In my last blog article, I discussed the role of Active Listening in conflict resolution. The importance of Active Listening cannot be overstated. It is only when both people listen in this way that they can begin shifting from their hard positions to more constructive ground where they are able to meet their own needs as well as those of the other person.
The way you listen – or do not listen – to someone directly impacts the outcome of your conversation with that person, especially if your points of view are divergent. There are two levels of listening that take place when you are in conversation with another person.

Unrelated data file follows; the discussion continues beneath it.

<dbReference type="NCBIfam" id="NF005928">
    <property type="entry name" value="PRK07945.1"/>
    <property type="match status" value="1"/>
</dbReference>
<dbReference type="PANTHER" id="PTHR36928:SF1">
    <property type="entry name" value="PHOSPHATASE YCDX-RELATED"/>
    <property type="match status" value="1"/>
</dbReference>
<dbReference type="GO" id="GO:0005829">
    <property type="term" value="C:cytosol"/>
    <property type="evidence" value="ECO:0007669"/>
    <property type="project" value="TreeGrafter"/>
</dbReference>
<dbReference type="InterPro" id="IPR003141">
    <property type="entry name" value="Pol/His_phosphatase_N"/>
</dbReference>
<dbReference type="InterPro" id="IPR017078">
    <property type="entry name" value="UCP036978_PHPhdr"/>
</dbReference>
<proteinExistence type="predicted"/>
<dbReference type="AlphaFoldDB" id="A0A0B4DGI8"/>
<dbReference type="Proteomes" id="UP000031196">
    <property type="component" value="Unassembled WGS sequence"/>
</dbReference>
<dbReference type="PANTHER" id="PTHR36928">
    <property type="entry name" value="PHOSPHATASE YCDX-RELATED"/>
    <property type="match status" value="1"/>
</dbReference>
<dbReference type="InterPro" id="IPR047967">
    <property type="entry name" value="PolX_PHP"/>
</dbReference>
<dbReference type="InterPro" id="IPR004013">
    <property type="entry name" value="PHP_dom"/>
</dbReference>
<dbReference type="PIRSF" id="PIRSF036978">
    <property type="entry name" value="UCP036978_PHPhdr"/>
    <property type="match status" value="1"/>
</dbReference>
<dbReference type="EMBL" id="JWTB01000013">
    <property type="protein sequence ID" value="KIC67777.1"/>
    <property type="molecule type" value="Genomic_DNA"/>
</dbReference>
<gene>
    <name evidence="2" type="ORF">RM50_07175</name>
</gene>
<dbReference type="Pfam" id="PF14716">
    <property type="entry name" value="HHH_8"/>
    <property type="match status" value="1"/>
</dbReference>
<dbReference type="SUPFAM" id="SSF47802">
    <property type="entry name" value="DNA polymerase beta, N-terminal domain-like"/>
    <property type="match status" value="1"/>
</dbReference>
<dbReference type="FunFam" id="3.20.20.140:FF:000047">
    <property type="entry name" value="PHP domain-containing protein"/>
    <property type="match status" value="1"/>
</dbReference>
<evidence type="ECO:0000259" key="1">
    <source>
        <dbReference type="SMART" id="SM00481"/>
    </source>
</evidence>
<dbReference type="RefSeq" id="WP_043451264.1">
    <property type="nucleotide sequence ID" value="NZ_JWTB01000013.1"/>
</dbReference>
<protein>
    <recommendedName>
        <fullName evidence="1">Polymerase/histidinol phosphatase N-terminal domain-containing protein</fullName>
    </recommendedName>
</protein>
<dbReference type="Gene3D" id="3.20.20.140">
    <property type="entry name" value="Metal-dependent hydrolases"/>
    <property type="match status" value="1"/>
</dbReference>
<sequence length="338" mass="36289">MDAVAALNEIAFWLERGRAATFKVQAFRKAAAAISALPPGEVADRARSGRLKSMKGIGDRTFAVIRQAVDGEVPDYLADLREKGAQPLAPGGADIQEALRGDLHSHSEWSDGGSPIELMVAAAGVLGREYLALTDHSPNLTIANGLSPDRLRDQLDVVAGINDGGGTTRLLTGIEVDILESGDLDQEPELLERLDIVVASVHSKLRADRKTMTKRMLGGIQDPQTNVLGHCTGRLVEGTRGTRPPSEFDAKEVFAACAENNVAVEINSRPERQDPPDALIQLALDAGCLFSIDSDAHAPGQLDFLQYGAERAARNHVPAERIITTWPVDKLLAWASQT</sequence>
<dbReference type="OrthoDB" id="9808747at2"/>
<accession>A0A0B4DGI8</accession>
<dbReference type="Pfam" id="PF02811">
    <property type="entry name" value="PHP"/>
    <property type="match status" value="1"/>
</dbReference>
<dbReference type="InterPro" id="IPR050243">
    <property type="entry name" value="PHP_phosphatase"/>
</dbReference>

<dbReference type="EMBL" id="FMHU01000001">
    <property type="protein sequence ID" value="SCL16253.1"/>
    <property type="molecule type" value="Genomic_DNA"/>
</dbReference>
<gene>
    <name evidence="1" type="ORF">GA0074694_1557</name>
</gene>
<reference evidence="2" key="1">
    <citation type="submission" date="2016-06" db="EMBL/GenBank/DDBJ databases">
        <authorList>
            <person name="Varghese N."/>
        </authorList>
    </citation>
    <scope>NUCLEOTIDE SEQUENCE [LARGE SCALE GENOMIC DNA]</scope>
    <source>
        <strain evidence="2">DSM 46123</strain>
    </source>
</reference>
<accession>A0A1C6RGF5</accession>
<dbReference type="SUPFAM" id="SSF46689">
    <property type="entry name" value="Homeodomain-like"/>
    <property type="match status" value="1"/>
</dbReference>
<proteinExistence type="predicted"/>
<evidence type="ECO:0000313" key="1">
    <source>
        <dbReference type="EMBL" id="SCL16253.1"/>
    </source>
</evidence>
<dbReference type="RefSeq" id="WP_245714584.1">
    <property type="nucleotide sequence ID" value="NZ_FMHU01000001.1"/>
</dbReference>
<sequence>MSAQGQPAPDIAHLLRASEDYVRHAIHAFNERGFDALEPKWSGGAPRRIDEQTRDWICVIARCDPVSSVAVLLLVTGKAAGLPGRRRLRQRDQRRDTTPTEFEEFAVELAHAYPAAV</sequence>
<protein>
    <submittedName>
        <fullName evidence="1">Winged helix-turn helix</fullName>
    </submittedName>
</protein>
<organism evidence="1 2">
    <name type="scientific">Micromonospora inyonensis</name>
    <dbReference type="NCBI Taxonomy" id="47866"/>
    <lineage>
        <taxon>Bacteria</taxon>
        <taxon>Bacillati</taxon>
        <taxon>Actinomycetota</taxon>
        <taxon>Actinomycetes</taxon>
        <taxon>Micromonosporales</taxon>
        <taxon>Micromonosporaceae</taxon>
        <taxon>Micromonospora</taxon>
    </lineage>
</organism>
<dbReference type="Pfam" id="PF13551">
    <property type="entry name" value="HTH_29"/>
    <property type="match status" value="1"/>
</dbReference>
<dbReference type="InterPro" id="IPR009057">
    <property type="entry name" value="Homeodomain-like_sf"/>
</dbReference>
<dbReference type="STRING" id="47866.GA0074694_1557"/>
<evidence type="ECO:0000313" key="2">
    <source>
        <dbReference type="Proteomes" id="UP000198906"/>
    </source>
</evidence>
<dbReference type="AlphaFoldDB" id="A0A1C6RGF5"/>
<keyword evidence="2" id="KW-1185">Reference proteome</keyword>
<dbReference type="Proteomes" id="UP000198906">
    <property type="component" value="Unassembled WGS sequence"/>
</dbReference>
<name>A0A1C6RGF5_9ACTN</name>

There are two principal aspects to the role a mediator plays when helping couples resolve their issues during mediation. One relates to the substance and the other has to do with the process itself. Substance refers to the issues that must be addressed and resolved when a couple is separating or divorcing. Process relates to the ground rules that are established, and then how the conversations take place and move along, ultimately to resolution. Each is equally important, in its own right. Two earlier blog articles (Issues & Additional Issues in Divorce Mediations) described the specific issues that need to be discussed in divorce mediation.
Many issues come up in divorce mediation, but one of the most challenging for the mediator and the couple is when there appears to be a power imbalance. There are two areas where this issue comes up most frequently: one is with financial matters and the other is with intimidating and aggressive behavior by one by the parties.